The last time United came back from two goals down to win in a Premier League game was on the same day in 2013 away at Hull City. Just didn’t get the feeling that was going to happen in this game.

The second half got underway with van Gaal making the expected change with Rooney replacing Memphis in the attack and at least they started on the front foot showing the urgency needed. Having said that the attacks lacked any fluid movement and were easily cancelled out by the home defence.

Young tried his best down the right wing and one of his attempted crosses was almost met by Rooney’s head.

At the back, even the usually reliable Smalling was having a stinker, especially when attempting to play the ball out from the back with passes that we’re way too short for his teammates. It really is no coincidence that his level does drop when he is paired with Jones in defence.

Fellaini was presented with a chance on a plate following great work on the byline by Rooney, but his close range shot was straight at the keeper when it looked odds on he would score. Then Mata had a sneaky effort saved under the bar by Butland.

United had the majority of possession after the hour mark, but you got the feeling that Stoke felt comfortable enough to let United come at them, so confident in fact they even withdrew playmaker Shaqiri with twenty minutes still on the clock.

Young saved United from any further damage with a superb interception to prevent Arnautovic getting onto a through ball to score his second. Great defensive play from Young, who to his credit hadn’t stopped running up and down his wing all day.

The faces in the away dug out painted a picture that must have been shared by the millions of bewildered fans watching around the world the only difference being the men on the bench had the responsibility of doing something about the situation, but as always they sat unanimated at a time when the side needed leadership. Especially bearing in mind former red Mark Hughes never left the touchline and his team was winning.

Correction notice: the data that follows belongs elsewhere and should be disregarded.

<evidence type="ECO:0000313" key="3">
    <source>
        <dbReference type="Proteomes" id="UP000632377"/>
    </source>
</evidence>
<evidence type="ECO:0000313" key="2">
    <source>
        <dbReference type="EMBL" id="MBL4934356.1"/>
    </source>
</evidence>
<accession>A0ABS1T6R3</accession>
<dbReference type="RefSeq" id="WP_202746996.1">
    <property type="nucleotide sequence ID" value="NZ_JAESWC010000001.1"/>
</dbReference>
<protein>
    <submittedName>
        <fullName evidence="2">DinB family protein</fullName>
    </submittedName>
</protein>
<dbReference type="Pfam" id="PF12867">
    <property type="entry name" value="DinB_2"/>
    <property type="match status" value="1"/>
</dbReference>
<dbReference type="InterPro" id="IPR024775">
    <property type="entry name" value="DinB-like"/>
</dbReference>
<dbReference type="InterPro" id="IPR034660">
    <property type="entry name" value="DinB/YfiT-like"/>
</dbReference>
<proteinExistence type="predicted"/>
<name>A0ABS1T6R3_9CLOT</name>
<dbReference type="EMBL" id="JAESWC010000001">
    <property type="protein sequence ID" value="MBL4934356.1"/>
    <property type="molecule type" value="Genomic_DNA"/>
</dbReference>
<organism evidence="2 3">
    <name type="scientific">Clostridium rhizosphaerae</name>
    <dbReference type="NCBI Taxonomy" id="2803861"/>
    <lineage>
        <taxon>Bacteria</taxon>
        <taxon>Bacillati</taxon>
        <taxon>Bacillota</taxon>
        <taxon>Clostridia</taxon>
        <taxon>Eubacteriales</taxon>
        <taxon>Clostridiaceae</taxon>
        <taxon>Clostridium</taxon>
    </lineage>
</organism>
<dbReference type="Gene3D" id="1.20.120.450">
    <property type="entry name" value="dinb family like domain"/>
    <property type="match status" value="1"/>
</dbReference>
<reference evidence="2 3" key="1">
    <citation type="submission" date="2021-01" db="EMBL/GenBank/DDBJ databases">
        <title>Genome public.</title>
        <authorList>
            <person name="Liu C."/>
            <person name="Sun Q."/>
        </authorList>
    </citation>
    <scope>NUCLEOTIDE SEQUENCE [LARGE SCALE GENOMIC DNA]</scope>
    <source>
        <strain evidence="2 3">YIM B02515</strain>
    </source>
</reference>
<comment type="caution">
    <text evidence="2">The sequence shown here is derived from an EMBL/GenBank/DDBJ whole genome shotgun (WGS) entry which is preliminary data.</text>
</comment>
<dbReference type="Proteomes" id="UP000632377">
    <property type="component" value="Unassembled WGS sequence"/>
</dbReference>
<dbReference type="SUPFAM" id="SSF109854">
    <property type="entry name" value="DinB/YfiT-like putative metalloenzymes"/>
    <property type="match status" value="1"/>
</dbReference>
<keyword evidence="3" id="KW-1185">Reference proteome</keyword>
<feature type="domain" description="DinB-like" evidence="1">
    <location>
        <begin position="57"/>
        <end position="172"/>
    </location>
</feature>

For the final ten minutes of the match van Gaal made his last change, of what could very well turn out to be his United career, when he introduced Pereira for Herrera and the youngsters first piece of action was to be cautioned for a professional foul.

Pereira almost instantly made up for his mistake with a pass that provided Martial with a shooting chance that was well saved by Butland low to his left.

Game over and another defeat for the Red Devils with the question being how will van Gaal be able to survive this massive setback after his words of solidarity prior to the match?

Clearly, all is not well in-house and with the home fans taunting the beleaguered Dutch coach by chanting his colleague Jose’s name, you really have to wonder if he will indeed call it a day himself and let someone else pick up the pieces.

Over the last season and a half, I for one have championed van Gaal as a manager even though not agreeing with his methods at times. I really believed that with his pedigree as a coach the good times would return to Old Trafford. But after this match, which was an opportunity to put the record straight, even I have to accept that enough is enough and maybe it’s time to go forward with a new man at the helm.

However, that man should not be Ryan Giggs as being a legend doesn’t suddenly make you a great manager. We need someone special who can reinvigorate and reinvent the side back to winning ways.

Whatever happens, in the next few days, it will be interesting to say the least, especially when you consider who United face at Old Trafford on Monday.Thanks for reading.

Miles Dunton | FacebookTwitter